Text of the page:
As the Tam Lin ballad website says on its “Carterhaugh” page, “The town [Selkirk] itself doesn’t have much in the way of tourist industry aimed at Tam Lin fans.”

Older Woman, Younger Man, Younger Woman

The older woman-younger man-younger woman dramatic triangle pops up all the time. In a pre-pubescent version, it is the core of Hans Christian Anderson’s story “The Snow Queen,” published in 1844.

I read that as a kid and totally got it “wrong.” I wanted little Kai to live with the Snow Queen. She was magnetic and amazing, and who was pious little Greta coming to drag him away?

And Ava Gardner? In 1966, three years before she made Tam Lin, she tried for the part of Mrs. Robinson in The Graduate, in which “a disillusioned college graduate [Dustin Hoffman] finds himself torn between his older lover and her daughter.”

But Anne Bancroft, 35 at the time, got the part. Katharine Ross, 26, played the daughter. Yeah, do the math. Anne Bancroft was only six years older than Dustin Hoffman. Weirdly, The Graduate is described as a “romantic comedy” but also as “the 17th greatest American film of all time.”

Nevertheless, the message from pop culture, whether ballad or film, is the same: “Youth must triumph.” But older lovers have some power too, particularly if they are supernatural figures.

The Wisdom of Traditional Ballads

When I lived in Boulder, Colorado, I had a friend named Michael. A decade earlier, Michael had run a small speciality store downtown (before Pearl Street became a pedestrian mall) with another guy whom I will call W.

It seems that W. was in a relationship with an older woman. This woman had an 18-year-old daughter. W., being young and horny, went to bed with the daughter too.

When the mother found out, this did not turn into a porn-movie scenario. Oh no, this was real life.

In Michael’s words, the term “went ballistic” failed to describe the mother’s reaction.

It sounds like the closing verses of one version of the ballad “Tam Lin,” in fact:

Out then spak the Queen o Fairies,
And an angry woman was she:
“Shame betide her ill-far’d face,
And an ill death may she die,
For she’s taen awa the bonniest knight
In a’ my companie.”
“But had I kend, Tam Lin,” she says,
‘What now this night I see,
I wad hae taen out thy twa grey een,
And put in twa een o tree.”

Notes

Notes
1 Click here for information on where in Scotland the different versions were collected.
2 The definitive book on the British electric-folk revival of the 1960s–1970s is Rob Young’s Electric Eden: Unearthing Britain’s Visionary Music.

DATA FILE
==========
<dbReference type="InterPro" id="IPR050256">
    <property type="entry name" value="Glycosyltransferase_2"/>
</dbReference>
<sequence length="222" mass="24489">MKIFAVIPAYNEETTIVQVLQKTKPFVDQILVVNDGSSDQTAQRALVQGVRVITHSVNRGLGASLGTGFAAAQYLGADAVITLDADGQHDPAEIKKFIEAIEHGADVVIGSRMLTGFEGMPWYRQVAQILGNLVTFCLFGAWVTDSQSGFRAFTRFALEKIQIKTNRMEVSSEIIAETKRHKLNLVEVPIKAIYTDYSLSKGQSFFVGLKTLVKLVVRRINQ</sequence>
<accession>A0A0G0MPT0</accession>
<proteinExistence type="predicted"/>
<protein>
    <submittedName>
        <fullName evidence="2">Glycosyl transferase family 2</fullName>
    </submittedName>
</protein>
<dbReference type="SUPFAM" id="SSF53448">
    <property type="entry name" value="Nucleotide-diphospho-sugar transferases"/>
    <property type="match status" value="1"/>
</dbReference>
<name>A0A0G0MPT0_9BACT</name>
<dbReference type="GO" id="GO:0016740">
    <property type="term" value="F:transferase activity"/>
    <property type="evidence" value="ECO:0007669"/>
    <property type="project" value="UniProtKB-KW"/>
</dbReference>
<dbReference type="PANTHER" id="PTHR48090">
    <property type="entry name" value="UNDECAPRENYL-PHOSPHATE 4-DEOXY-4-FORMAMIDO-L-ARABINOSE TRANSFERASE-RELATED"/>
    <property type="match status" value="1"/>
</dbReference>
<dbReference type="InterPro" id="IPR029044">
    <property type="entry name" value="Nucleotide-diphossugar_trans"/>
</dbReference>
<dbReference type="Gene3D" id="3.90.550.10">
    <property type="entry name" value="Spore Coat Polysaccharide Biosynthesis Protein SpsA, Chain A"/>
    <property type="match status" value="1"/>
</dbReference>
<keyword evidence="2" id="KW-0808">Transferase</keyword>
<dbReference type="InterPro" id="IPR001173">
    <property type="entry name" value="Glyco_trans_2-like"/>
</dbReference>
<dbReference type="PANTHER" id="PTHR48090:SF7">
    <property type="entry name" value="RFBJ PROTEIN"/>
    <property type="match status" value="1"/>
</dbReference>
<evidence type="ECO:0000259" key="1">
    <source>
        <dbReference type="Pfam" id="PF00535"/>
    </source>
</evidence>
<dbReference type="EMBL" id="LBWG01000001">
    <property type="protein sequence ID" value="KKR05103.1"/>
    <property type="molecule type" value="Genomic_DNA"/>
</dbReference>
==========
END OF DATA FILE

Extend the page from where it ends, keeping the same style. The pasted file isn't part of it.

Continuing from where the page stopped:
3 Tam Lin here presented as a sort of young robber knight, but working for the Faeries.
4 For the record, my Clifton ancestors apparently got off the boat in Surry County Virginia, on the James River, and did not own anything that qualifies as a “hall.”

Neopagan Jewelry of 1951 and the Origins of the Tiki Bar

From the Evening Star (Washington, DC)  newspaper, 1 April 191. It was published 1852–1981.

Back in 1951, when Wicca was first being introduced to the world, largely via Gerald Gardner and Cecil Williamson’s seasonal museum on the Isle of Man, a store in Arlington, Virgina advertised that “the neo-pagan influence on fashion is one of the style news notes of the Spring season.”

Say what? Tim/Otter/Oberon Zell, who pushed “Neo-Pagan” as a religious designator in the pages of Green Egg, was still a little boy then, and that influential Pagan zine was almost two decades in the future.

So herein lies a tale and also a connection to the “tiki bar” craze, which has now become retro-cool.

For this research I thank Scott Simpson, co-editor of Equinox Publishing’s books series on “Contemporary and Historical Paganism,” who made some connections after prowling through Library of Congress databases.

He noted the line about “Bird of Paradise” fashions (the necklace would cost about $20 in today’s money) and linked it to a movie that premiered that year, Bird of Paradise, starring Debra Paget as “Kalua,” an “island princess.”[1]Note that her name is only an “h” away from the name of the popular Mexican coffee liqueur, introduced in 1936. Perhaps it was the writer’s drink of choice.

So this is one of those “Will the princess be thrown in the volcano to appease the angry gods?” movies that used to be popular. Cultural anthropologists are welcome to cringe now. You can watch it on YouTube.